$$\begin{aligned} f_t = \sigma (W_{xf}X_t + W_{hf}h_{t-1}+b_f) \end{aligned}$$
(2)
$$\begin{aligned} i_t = \sigma (W_{xi}X_t + W_{hi}h_{t-1}+b_i) \end{aligned}$$
(3)
$$\begin{aligned} o_t = \sigma (W_{xo}X_t + W_{ho}h_{t-1}+b_o) \end{aligned}$$
(4)
$$\begin{aligned} C_t = f_t * C_{t-1} + i_t *\tanh (W_{xc}X_t + W_{hc}h_{t-1} + b_c) \end{aligned}$$
(5)
$$\begin{aligned} h_t = o_t * \tanh (C_t) \end{aligned}$$
(6)
where \(i_t\), \(o_t\), \(f_t\), and \(C_t\) are, respectively, the value of input gate, output gate, forget gate and cell state at each time t; \(W_{xf}\), \(W_{xi}\) and \(W_{xo}\) are weight matrices for the hidden state of the previous to the current; \(W_{hf}\), \(W_{hi}\) and \(W_{ho}\) are weights matrices for input to hidden state link; \(b_f\), \(b_i\), \(b_o\) and \(b_c\) are bias vectors; \(X_t\) is the current input; \(h_{t-1}\) is the LSTM layer’s output at the previous time \(t-1\); \(\sigma\) is the sigmoid activation function; and ‘*’ is the scalar multiplication.
Finally, we use the output \(h_t\) to predict \(Y_t\):
$$\begin{aligned} Y_t = \sigma (W_{hy}h_t + b_y) \end{aligned}$$
(7)
The output \(h_t\) of memory cell is updated step by step according to previous information. In order to minimize the usual square error given by function f, we train the neural network by using the backpropagation with gradient descent:
$$\begin{aligned} f=\sum _{t}||y_t - Y_t||^2 \end{aligned}$$
(8)
During the update process, the forget gate decides how much previous information should be discarded from the cell state; the input and output activations of memory cells are controlled by input gates and output gates, respectively. In addition, the model parameters of weights and bias are updated during training. As mentioned earlier, memory cells are composed of gates which are responsible for storing, reading or writing information to the network, so that the LSTM network can get bridge health status according to previous bridge monitoring information.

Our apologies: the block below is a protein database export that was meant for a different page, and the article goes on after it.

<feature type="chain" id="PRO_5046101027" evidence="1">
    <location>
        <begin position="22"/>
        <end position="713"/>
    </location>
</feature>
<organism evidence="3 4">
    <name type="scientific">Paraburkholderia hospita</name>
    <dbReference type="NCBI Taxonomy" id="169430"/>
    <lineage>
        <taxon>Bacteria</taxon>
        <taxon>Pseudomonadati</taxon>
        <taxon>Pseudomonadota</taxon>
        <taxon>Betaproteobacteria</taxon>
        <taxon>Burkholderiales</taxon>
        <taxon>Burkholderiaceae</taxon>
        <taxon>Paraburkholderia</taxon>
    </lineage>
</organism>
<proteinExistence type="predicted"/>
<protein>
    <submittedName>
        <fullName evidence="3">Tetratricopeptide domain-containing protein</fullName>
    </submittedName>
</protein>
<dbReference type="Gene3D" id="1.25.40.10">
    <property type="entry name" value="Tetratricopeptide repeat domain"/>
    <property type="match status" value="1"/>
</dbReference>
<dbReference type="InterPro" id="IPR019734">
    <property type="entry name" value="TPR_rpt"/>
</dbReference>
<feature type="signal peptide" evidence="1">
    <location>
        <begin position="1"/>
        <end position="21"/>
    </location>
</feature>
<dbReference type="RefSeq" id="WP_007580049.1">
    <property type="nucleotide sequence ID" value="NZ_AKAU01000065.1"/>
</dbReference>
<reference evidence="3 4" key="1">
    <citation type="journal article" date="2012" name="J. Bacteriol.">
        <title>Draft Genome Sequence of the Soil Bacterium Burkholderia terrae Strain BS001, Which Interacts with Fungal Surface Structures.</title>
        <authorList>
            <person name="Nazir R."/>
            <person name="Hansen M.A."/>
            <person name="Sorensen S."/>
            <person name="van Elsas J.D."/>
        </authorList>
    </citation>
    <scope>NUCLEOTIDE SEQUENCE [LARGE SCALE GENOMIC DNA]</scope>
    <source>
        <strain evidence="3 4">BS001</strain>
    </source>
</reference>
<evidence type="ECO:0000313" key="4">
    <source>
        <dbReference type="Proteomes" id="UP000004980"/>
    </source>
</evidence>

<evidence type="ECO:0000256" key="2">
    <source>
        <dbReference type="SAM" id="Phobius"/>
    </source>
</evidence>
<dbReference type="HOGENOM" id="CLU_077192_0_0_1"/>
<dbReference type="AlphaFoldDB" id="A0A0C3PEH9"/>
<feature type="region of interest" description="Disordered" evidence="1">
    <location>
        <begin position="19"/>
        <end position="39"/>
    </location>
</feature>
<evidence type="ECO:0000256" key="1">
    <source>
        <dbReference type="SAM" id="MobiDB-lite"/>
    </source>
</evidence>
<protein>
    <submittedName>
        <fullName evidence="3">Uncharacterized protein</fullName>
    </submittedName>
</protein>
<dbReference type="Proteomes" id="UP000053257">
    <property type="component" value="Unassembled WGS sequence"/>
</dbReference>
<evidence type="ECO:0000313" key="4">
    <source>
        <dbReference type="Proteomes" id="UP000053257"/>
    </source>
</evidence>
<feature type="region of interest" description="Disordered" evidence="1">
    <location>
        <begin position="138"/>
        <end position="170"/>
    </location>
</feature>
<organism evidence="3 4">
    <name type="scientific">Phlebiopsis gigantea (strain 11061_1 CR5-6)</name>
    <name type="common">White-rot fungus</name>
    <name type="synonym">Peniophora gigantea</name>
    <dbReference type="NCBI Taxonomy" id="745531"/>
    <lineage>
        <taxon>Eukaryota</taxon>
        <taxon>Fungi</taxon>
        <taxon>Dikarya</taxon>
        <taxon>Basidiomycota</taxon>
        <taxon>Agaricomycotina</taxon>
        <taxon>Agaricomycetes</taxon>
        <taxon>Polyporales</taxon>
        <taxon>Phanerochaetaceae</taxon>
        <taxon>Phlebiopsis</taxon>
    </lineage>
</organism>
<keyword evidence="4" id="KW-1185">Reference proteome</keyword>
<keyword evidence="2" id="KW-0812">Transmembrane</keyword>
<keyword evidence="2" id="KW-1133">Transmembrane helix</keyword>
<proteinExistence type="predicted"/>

4 Discussion and experiments

The bridge monitoring system will operate 24 h after installation, and the monitoring data will be uploaded and stored in real time. Assume that the stored data in a day are 5G, and then we can know that the storage capacity of 1 year is about 1825G. It will not only be meaningless but also consume a lot of storage space if we store all these information but rarely use it. Therefore, in this chapter, we will analyze the data collected by the bridge monitoring system in order to mine useful information from the massive data.